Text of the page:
Looking back now, he is happy they managed to push the ideas through, and that NIBIO saw the potential and gave them trust.

"Is has now been made part of many projects and increased our reputation also outside Norway. That we are appreciated by the United Nations, and used internationally make us very proud," Skog concludes.

Contacts
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VIPS
Facts about VIPS

VIPS is an Open Source technology platform for prognosis, monitoring and decision support in agriculture. Data from most online weather stations, public weather data networks and weather forecasts can be used, allowing pest and disease models to be tested and validated under local conditions, with multiple sources of input data. Observations of pests and diseases can be easily registered with smartphones and reported using online maps.

NIBIO aims to initiate international research collaboration to create new and improved tools for better implementation of integrated pest management. VIPS is made to accommodate for research, development and extension with easy customization for local developments and international use.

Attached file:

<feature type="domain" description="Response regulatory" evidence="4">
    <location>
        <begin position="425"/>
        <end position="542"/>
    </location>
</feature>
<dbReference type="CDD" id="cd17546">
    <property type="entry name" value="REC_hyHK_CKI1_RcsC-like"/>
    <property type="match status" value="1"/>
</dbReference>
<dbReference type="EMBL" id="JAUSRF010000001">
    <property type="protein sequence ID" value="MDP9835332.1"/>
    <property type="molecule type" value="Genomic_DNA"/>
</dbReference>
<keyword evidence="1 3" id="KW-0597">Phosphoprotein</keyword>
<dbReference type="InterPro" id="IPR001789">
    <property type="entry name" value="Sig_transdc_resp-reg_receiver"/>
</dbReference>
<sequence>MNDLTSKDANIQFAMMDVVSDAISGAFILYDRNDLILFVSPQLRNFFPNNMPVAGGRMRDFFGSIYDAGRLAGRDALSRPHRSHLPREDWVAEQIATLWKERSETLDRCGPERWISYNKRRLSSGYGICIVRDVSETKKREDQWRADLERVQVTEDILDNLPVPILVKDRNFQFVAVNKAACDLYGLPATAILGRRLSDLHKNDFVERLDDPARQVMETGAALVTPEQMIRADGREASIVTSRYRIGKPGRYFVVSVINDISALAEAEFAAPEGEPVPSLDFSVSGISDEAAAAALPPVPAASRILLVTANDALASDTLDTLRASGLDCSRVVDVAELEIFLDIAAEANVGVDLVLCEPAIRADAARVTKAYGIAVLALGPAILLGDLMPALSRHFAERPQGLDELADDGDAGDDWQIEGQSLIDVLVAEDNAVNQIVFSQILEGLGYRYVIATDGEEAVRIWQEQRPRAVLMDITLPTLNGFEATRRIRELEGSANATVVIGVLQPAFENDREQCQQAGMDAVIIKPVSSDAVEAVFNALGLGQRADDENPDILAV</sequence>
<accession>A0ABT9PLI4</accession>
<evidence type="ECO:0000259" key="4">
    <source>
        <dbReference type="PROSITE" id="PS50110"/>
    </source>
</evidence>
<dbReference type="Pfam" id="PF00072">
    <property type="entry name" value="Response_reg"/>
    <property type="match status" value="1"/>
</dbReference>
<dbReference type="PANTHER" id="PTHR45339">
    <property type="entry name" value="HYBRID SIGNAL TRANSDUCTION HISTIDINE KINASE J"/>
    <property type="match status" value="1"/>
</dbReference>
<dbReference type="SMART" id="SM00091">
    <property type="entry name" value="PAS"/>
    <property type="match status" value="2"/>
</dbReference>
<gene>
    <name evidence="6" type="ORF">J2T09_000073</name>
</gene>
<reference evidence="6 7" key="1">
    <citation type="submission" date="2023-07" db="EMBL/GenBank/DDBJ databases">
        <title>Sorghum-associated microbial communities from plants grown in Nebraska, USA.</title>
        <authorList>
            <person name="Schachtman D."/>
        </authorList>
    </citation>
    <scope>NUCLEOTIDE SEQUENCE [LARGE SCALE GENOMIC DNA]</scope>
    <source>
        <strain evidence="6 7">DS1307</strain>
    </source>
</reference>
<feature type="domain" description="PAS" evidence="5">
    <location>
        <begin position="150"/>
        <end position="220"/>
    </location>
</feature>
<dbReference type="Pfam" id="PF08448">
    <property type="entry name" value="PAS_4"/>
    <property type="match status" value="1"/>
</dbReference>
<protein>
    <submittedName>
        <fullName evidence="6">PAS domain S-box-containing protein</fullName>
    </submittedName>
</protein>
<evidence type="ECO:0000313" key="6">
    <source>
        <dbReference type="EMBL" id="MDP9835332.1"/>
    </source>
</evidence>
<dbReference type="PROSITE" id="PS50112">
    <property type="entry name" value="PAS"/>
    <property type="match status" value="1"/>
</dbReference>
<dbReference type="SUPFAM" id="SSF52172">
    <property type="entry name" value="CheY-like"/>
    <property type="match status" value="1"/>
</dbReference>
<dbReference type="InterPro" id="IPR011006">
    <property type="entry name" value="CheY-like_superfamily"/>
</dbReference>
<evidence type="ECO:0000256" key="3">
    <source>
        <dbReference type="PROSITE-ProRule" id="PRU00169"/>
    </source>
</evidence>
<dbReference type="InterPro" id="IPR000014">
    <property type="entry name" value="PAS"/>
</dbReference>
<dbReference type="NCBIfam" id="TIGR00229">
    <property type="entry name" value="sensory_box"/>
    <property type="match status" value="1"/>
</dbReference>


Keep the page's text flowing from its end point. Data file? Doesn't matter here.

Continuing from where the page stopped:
The Digital Public Goods Alliance

The Digital Public Goods Alliance is part of the response to the universal call to end poverty, protect the planet and improve the lives and prospects of everyone, everywhere. Below is an overview of milestones that got us to where we are today.

The DPGA is guided by the release of the UNSG Roadmap for Digital Cooperation, defining a digital public good as “Open source software, open data, open AI models, open standards and open content that adhere to privacy and other applicable international and domestic laws, standards and best practices, and do no harm.”

Guided by a clear mission to advocate for the discovery, use, and deployment of digital public goods, the DPGA establishes the foundational tools meant to help achieve their mission including the DPG Standard and DPG Registry.

The DPGA is governed by an Interim Strategy Group consisting of: The Government of Sierra Leone; The Government of Norway; iSPIRT; and UNICEF. Day to day functions are steered by the Secretariat of the Digital Public Goods Alliance, which is co-hosted by UNICEF and Norad.

 

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VIPS has been and is currently part of several projects in Africa and India. This will hopefully result in more pest prediction models for the Southern Hemisphere. Photo: Karl Thunes
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Weather data from climate stations like this allow pest and disease models to be tested and validated under local conditions. Photo: Erling Fløistad